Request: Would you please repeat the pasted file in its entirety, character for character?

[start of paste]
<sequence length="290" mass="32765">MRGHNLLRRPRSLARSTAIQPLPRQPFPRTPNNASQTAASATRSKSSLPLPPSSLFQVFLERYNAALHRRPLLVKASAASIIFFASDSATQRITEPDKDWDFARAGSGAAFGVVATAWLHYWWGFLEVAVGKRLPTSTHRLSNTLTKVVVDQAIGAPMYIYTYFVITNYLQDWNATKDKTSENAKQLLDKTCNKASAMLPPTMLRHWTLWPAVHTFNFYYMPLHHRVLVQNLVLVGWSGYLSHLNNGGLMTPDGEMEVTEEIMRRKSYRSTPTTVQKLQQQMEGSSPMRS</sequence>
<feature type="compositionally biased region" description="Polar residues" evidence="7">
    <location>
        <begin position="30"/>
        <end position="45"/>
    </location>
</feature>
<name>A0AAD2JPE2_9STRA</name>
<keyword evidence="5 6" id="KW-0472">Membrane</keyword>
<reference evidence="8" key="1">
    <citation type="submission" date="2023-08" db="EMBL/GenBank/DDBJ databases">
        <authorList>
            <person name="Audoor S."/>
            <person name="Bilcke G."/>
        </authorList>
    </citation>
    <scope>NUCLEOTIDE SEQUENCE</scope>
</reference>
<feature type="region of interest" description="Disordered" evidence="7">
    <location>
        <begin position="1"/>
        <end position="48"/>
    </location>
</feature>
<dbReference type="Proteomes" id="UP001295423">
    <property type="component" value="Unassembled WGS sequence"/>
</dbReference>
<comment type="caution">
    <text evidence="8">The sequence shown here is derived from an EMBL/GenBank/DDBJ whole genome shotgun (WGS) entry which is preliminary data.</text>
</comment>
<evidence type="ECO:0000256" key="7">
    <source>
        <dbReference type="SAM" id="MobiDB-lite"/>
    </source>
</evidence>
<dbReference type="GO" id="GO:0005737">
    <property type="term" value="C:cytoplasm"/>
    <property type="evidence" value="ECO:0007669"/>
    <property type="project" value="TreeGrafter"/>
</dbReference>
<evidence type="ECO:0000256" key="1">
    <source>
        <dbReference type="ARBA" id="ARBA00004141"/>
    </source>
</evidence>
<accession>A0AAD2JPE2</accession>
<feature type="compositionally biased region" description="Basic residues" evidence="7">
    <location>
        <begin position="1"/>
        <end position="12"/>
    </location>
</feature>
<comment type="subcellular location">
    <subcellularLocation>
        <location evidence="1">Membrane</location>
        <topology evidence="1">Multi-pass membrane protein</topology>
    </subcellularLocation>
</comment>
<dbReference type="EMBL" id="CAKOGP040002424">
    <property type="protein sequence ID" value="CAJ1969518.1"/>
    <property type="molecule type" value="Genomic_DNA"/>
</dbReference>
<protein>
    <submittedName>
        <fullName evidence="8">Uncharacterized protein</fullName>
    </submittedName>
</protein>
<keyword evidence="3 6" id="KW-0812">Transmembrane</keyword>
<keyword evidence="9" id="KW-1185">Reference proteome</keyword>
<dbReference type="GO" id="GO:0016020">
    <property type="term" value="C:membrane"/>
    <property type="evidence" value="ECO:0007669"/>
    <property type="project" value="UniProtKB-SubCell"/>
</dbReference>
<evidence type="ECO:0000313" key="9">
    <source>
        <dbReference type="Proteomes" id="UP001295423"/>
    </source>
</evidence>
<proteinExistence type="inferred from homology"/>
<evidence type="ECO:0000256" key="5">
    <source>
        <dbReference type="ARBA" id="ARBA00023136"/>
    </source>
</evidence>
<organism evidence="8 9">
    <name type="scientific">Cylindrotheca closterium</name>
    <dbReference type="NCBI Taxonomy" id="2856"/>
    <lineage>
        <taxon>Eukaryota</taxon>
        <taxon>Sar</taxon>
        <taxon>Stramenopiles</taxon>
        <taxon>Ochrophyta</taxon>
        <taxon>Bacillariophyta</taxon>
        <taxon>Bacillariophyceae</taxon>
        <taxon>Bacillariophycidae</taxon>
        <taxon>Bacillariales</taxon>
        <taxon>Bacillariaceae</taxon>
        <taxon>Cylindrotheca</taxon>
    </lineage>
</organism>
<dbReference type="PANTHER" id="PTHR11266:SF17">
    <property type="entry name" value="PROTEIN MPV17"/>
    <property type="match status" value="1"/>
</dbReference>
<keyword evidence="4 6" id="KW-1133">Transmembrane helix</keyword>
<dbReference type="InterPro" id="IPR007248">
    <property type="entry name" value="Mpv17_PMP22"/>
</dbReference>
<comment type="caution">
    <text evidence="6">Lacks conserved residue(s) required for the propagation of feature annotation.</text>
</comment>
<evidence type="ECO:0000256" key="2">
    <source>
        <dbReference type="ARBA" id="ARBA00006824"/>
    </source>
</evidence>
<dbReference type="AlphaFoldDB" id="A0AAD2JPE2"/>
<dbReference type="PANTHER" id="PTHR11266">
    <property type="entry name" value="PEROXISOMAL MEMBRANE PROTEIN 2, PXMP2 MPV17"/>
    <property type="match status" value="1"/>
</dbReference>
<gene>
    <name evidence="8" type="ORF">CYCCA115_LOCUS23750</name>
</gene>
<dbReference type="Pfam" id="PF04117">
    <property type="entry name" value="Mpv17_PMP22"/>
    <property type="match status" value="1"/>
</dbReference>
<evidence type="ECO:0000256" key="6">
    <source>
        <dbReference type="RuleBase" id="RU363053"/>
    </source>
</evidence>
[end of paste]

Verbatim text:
<sequence length="290" mass="32765">MRGHNLLRRPRSLARSTAIQPLPRQPFPRTPNNASQTAASATRSKSSLPLPPSSLFQVFLERYNAALHRRPLLVKASAASIIFFASDSATQRITEPDKDWDFARAGSGAAFGVVATAWLHYWWGFLEVAVGKRLPTSTHRLSNTLTKVVVDQAIGAPMYIYTYFVITNYLQDWNATKDKTSENAKQLLDKTCNKASAMLPPTMLRHWTLWPAVHTFNFYYMPLHHRVLVQNLVLVGWSGYLSHLNNGGLMTPDGEMEVTEEIMRRKSYRSTPTTVQKLQQQMEGSSPMRS</sequence>
<feature type="compositionally biased region" description="Polar residues" evidence="7">
    <location>
        <begin position="30"/>
        <end position="45"/>
    </location>
</feature>
<name>A0AAD2JPE2_9STRA</name>
<keyword evidence="5 6" id="KW-0472">Membrane</keyword>
<reference evidence="8" key="1">
    <citation type="submission" date="2023-08" db="EMBL/GenBank/DDBJ databases">
        <authorList>
            <person name="Audoor S."/>
            <person name="Bilcke G."/>
        </authorList>
    </citation>
    <scope>NUCLEOTIDE SEQUENCE</scope>
</reference>
<feature type="region of interest" description="Disordered" evidence="7">
    <location>
        <begin position="1"/>
        <end position="48"/>
    </location>
</feature>
<dbReference type="Proteomes" id="UP001295423">
    <property type="component" value="Unassembled WGS sequence"/>
</dbReference>
<comment type="caution">
    <text evidence="8">The sequence shown here is derived from an EMBL/GenBank/DDBJ whole genome shotgun (WGS) entry which is preliminary data.</text>
</comment>
<evidence type="ECO:0000256" key="7">
    <source>
        <dbReference type="SAM" id="MobiDB-lite"/>
    </source>
</evidence>
<dbReference type="GO" id="GO:0005737">
    <property type="term" value="C:cytoplasm"/>
    <property type="evidence" value="ECO:0007669"/>
    <property type="project" value="TreeGrafter"/>
</dbReference>
<evidence type="ECO:0000256" key="1">
    <source>
        <dbReference type="ARBA" id="ARBA00004141"/>
    </source>
</evidence>
<accession>A0AAD2JPE2</accession>
<feature type="compositionally biased region" description="Basic residues" evidence="7">
    <location>
        <begin position="1"/>
        <end position="12"/>
    </location>
</feature>
<comment type="subcellular location">
    <subcellularLocation>
        <location evidence="1">Membrane</location>
        <topology evidence="1">Multi-pass membrane protein</topology>
    </subcellularLocation>
</comment>
<dbReference type="EMBL" id="CAKOGP040002424">
    <property type="protein sequence ID" value="CAJ1969518.1"/>
    <property type="molecule type" value="Genomic_DNA"/>
</dbReference>
<protein>
    <submittedName>
        <fullName evidence="8">Uncharacterized protein</fullName>
    </submittedName>
</protein>
<keyword evidence="3 6" id="KW-0812">Transmembrane</keyword>
<keyword evidence="9" id="KW-1185">Reference proteome</keyword>
<dbReference type="GO" id="GO:0016020">
    <property type="term" value="C:membrane"/>
    <property type="evidence" value="ECO:0007669"/>
    <property type="project" value="UniProtKB-SubCell"/>
</dbReference>
<evidence type="ECO:0000313" key="9">
    <source>
        <dbReference type="Proteomes" id="UP001295423"/>
    </source>
</evidence>
<proteinExistence type="inferred from homology"/>
<evidence type="ECO:0000256" key="5">
    <source>
        <dbReference type="ARBA" id="ARBA00023136"/>
    </source>
</evidence>
<organism evidence="8 9">
    <name type="scientific">Cylindrotheca closterium</name>
    <dbReference type="NCBI Taxonomy" id="2856"/>
    <lineage>
        <taxon>Eukaryota</taxon>
        <taxon>Sar</taxon>
        <taxon>Stramenopiles</taxon>
        <taxon>Ochrophyta</taxon>
        <taxon>Bacillariophyta</taxon>
        <taxon>Bacillariophyceae</taxon>
        <taxon>Bacillariophycidae</taxon>
        <taxon>Bacillariales</taxon>
        <taxon>Bacillariaceae</taxon>
        <taxon>Cylindrotheca</taxon>
    </lineage>
</organism>
<dbReference type="PANTHER" id="PTHR11266:SF17">
    <property type="entry name" value="PROTEIN MPV17"/>
    <property type="match status" value="1"/>
</dbReference>
<keyword evidence="4 6" id="KW-1133">Transmembrane helix</keyword>
<dbReference type="InterPro" id="IPR007248">
    <property type="entry name" value="Mpv17_PMP22"/>
</dbReference>
<comment type="caution">
    <text evidence="6">Lacks conserved residue(s) required for the propagation of feature annotation.</text>
</comment>
<evidence type="ECO:0000256" key="2">
    <source>
        <dbReference type="ARBA" id="ARBA00006824"/>
    </source>
</evidence>
<dbReference type="AlphaFoldDB" id="A0AAD2JPE2"/>
<dbReference type="PANTHER" id="PTHR11266">
    <property type="entry name" value="PEROXISOMAL MEMBRANE PROTEIN 2, PXMP2 MPV17"/>
    <property type="match status" value="1"/>
</dbReference>
<gene>
    <name evidence="8" type="ORF">CYCCA115_LOCUS23750</name>
</gene>
<dbReference type="Pfam" id="PF04117">
    <property type="entry name" value="Mpv17_PMP22"/>
    <property type="match status" value="1"/>
</dbReference>
<evidence type="ECO:0000256" key="6">
    <source>
        <dbReference type="RuleBase" id="RU363053"/>
    </source>
</evidence>